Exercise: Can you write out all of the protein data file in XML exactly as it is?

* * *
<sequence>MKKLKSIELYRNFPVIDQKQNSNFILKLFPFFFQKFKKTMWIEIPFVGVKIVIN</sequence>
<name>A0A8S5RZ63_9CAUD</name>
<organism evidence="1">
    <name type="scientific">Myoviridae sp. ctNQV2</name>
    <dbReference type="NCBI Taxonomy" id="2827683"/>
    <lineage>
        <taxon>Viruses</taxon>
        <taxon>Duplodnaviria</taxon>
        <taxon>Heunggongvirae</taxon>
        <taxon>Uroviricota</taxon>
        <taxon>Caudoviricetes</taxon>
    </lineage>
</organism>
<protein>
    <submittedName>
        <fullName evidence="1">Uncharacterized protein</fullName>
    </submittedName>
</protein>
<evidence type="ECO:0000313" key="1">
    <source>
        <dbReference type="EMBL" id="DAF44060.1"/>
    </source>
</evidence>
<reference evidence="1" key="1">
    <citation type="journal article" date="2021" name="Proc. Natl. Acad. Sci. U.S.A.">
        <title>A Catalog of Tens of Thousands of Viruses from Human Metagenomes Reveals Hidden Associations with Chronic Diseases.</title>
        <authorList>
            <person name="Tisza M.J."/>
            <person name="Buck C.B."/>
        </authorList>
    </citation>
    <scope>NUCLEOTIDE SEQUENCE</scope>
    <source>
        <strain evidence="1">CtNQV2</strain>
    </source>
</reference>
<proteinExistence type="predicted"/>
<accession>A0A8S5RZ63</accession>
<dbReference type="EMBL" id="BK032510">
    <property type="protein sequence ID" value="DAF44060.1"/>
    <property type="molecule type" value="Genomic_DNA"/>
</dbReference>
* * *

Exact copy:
<sequence>MKKLKSIELYRNFPVIDQKQNSNFILKLFPFFFQKFKKTMWIEIPFVGVKIVIN</sequence>
<name>A0A8S5RZ63_9CAUD</name>
<organism evidence="1">
    <name type="scientific">Myoviridae sp. ctNQV2</name>
    <dbReference type="NCBI Taxonomy" id="2827683"/>
    <lineage>
        <taxon>Viruses</taxon>
        <taxon>Duplodnaviria</taxon>
        <taxon>Heunggongvirae</taxon>
        <taxon>Uroviricota</taxon>
        <taxon>Caudoviricetes</taxon>
    </lineage>
</organism>
<protein>
    <submittedName>
        <fullName evidence="1">Uncharacterized protein</fullName>
    </submittedName>
</protein>
<evidence type="ECO:0000313" key="1">
    <source>
        <dbReference type="EMBL" id="DAF44060.1"/>
    </source>
</evidence>
<reference evidence="1" key="1">
    <citation type="journal article" date="2021" name="Proc. Natl. Acad. Sci. U.S.A.">
        <title>A Catalog of Tens of Thousands of Viruses from Human Metagenomes Reveals Hidden Associations with Chronic Diseases.</title>
        <authorList>
            <person name="Tisza M.J."/>
            <person name="Buck C.B."/>
        </authorList>
    </citation>
    <scope>NUCLEOTIDE SEQUENCE</scope>
    <source>
        <strain evidence="1">CtNQV2</strain>
    </source>
</reference>
<proteinExistence type="predicted"/>
<accession>A0A8S5RZ63</accession>
<dbReference type="EMBL" id="BK032510">
    <property type="protein sequence ID" value="DAF44060.1"/>
    <property type="molecule type" value="Genomic_DNA"/>
</dbReference>